$filtered = wp_kses_post($unfiltered);
$filtered = wp_filter_post_kses($unfiltered); // does the same, but will also slash escape the data

Note that because of the way they are written, they make perfect WordPress filters as well.

add_filter('the_title','wp_kses_data');

This is exactly how WordPress uses them for several internal safety checks.

Now, this is all very handy, but what if I’m not filtering? What if I’m trying to get some useful information out of HTML? Well, kses can help you there too.

Parsing

As part of the filtering mechanism, kses includes a lot of functions to parse the data and to try to find HTML in there, no matter how mangled up and weird looking it might be.

One of these functions is wp_kses_split. It’s not something that is useful directly, but it is useful to understand how kses works. The wp_kses_split function basically finds anything that looks like an HTML tag, then passes it off to wp_kses_split2.

The wp_kses_split2 function takes that tag, cleans it up a bit, and perhaps even recursively calls kses on it again, just in case. But eventually, it calls wp_kses_attr. The wp_kses_attr is what parses the attributes of any HTML tag into chunks and then removes them according to your set of allowed rules. But here’s where we finally find something useful: wp_kses_hair.

The wp_kses_hair function can parse attributes of tags into PHP lists. Here’s how you can use it.

Let’s say we’ve got a post with a bunch of images in it. We’d like to find the source (src) of all those images. This code will do it:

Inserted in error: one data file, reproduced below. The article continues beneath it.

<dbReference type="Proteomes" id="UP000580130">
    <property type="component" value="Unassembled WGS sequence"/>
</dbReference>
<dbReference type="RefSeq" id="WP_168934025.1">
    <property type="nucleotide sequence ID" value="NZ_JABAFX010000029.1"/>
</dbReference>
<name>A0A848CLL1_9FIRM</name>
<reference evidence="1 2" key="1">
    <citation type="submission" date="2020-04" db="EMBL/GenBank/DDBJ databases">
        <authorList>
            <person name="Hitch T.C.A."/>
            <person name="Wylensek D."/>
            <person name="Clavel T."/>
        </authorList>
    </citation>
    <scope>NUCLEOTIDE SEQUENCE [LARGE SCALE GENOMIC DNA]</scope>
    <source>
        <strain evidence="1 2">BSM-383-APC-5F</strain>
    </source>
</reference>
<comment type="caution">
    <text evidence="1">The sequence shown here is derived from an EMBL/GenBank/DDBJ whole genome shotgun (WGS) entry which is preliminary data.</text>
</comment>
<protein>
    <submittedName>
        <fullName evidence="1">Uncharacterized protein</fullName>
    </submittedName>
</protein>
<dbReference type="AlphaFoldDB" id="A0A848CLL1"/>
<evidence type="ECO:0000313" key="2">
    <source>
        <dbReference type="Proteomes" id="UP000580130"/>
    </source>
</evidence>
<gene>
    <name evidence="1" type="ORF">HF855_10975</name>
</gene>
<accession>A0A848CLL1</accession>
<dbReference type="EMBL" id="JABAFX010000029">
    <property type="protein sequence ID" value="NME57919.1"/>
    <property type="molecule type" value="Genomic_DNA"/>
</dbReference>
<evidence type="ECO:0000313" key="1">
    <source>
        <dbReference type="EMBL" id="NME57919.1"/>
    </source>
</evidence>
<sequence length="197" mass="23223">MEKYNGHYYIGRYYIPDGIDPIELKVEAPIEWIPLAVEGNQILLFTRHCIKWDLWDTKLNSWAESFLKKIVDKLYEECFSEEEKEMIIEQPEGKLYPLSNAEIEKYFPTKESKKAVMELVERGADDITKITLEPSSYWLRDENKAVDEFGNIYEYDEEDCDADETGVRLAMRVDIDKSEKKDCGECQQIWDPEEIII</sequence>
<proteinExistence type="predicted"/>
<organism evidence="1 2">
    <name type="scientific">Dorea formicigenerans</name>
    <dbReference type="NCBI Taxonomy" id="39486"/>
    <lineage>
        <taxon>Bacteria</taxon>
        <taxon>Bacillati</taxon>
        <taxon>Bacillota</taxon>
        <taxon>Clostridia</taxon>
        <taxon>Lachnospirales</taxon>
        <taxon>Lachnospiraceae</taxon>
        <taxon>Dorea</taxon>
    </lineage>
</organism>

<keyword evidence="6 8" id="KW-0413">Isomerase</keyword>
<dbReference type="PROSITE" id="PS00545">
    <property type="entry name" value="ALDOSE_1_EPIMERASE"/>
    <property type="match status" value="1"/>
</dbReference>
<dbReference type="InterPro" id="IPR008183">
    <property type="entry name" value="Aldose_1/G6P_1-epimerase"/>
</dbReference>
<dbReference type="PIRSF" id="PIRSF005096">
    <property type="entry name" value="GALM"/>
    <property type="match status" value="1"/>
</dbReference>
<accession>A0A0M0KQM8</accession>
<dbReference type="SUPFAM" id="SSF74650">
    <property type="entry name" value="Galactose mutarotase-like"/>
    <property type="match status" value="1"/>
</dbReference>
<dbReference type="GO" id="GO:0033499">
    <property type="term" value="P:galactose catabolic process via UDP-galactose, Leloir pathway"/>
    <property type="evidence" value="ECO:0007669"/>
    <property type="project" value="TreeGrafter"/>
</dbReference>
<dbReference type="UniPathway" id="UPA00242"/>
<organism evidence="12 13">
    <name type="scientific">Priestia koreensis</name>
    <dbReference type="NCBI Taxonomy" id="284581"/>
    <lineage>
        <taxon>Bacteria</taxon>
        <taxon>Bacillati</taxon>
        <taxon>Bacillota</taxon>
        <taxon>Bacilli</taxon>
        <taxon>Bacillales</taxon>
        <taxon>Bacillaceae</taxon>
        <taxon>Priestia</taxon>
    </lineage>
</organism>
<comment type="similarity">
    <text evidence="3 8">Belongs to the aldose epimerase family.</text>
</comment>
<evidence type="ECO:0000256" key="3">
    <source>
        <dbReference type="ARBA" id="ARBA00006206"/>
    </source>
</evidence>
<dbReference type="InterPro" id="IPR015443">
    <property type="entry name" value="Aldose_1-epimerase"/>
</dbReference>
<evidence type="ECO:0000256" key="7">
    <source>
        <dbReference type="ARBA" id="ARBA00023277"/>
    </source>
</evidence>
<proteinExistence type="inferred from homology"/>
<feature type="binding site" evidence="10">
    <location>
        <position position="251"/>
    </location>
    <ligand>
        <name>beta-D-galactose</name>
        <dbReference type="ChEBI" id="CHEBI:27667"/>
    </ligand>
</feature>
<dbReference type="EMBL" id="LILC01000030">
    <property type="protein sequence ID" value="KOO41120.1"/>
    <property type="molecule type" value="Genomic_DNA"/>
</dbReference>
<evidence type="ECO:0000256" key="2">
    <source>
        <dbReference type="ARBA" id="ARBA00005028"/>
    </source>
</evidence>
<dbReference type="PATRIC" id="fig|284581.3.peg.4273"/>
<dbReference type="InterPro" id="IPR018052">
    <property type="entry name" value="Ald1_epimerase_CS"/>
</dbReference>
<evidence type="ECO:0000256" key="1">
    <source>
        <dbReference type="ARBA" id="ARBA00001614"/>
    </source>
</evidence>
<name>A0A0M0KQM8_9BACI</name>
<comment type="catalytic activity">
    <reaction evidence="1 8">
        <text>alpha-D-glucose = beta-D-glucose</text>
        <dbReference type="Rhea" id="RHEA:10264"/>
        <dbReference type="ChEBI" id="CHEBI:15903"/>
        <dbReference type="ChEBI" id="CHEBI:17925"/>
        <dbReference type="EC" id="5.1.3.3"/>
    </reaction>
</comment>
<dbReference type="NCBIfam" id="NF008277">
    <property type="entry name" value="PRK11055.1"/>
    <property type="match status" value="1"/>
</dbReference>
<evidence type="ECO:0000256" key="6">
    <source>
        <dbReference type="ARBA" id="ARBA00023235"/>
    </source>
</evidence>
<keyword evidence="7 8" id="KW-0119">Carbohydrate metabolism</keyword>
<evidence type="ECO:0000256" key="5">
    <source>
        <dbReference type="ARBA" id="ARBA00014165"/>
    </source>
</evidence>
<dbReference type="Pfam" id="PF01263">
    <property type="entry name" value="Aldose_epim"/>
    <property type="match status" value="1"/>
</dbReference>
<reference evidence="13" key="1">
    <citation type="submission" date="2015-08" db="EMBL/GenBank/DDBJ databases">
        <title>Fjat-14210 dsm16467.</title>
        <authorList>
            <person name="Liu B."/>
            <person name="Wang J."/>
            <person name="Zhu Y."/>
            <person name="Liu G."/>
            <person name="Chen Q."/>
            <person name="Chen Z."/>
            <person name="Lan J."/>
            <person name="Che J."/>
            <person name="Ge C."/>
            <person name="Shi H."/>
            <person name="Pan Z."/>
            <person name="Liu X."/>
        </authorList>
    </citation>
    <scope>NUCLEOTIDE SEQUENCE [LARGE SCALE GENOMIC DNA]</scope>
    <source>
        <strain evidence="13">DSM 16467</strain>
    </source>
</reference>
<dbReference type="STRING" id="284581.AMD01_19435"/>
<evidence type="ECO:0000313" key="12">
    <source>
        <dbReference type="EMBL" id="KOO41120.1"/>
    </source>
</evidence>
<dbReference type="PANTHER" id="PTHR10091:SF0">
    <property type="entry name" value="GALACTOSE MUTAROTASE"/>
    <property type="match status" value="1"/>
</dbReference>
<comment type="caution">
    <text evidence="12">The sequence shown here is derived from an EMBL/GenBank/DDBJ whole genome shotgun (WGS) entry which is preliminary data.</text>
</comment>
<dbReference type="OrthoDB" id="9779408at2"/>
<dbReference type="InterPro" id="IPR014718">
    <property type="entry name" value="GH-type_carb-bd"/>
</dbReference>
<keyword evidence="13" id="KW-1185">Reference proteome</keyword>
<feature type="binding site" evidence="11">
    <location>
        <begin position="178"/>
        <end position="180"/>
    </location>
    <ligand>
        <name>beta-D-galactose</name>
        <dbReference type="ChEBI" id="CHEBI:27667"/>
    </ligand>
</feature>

global $post;
if ( preg_match_all('/<img (.+?)>/', $post->post_content, $matches) ) {
        foreach ($matches[1] as $match) {
                foreach ( wp_kses_hair($match, array('http')) as $attr)
                	$img[$attr['name']] = $attr['value'];
                echo $img['src'];
        }
}

What happened there? Well, quite a bit, actually.

First we used preg_match_all to find all the img tags in a post. The regular expression in preg_match_all gave us all the attributes in the img tags, in the form of a string (that is what the “(.+?)” was for). Next, we loop through our matches, and pass each one through wp_kses_hair. It returns an array of name and value pairs. A quick loop through that to set up a more useful $img array, and voila, all we have to do is to reference $img[‘src’] to get the content of the src attribute. Equally accessible is every other attribute, such as $img[‘class’] or $img[‘id’].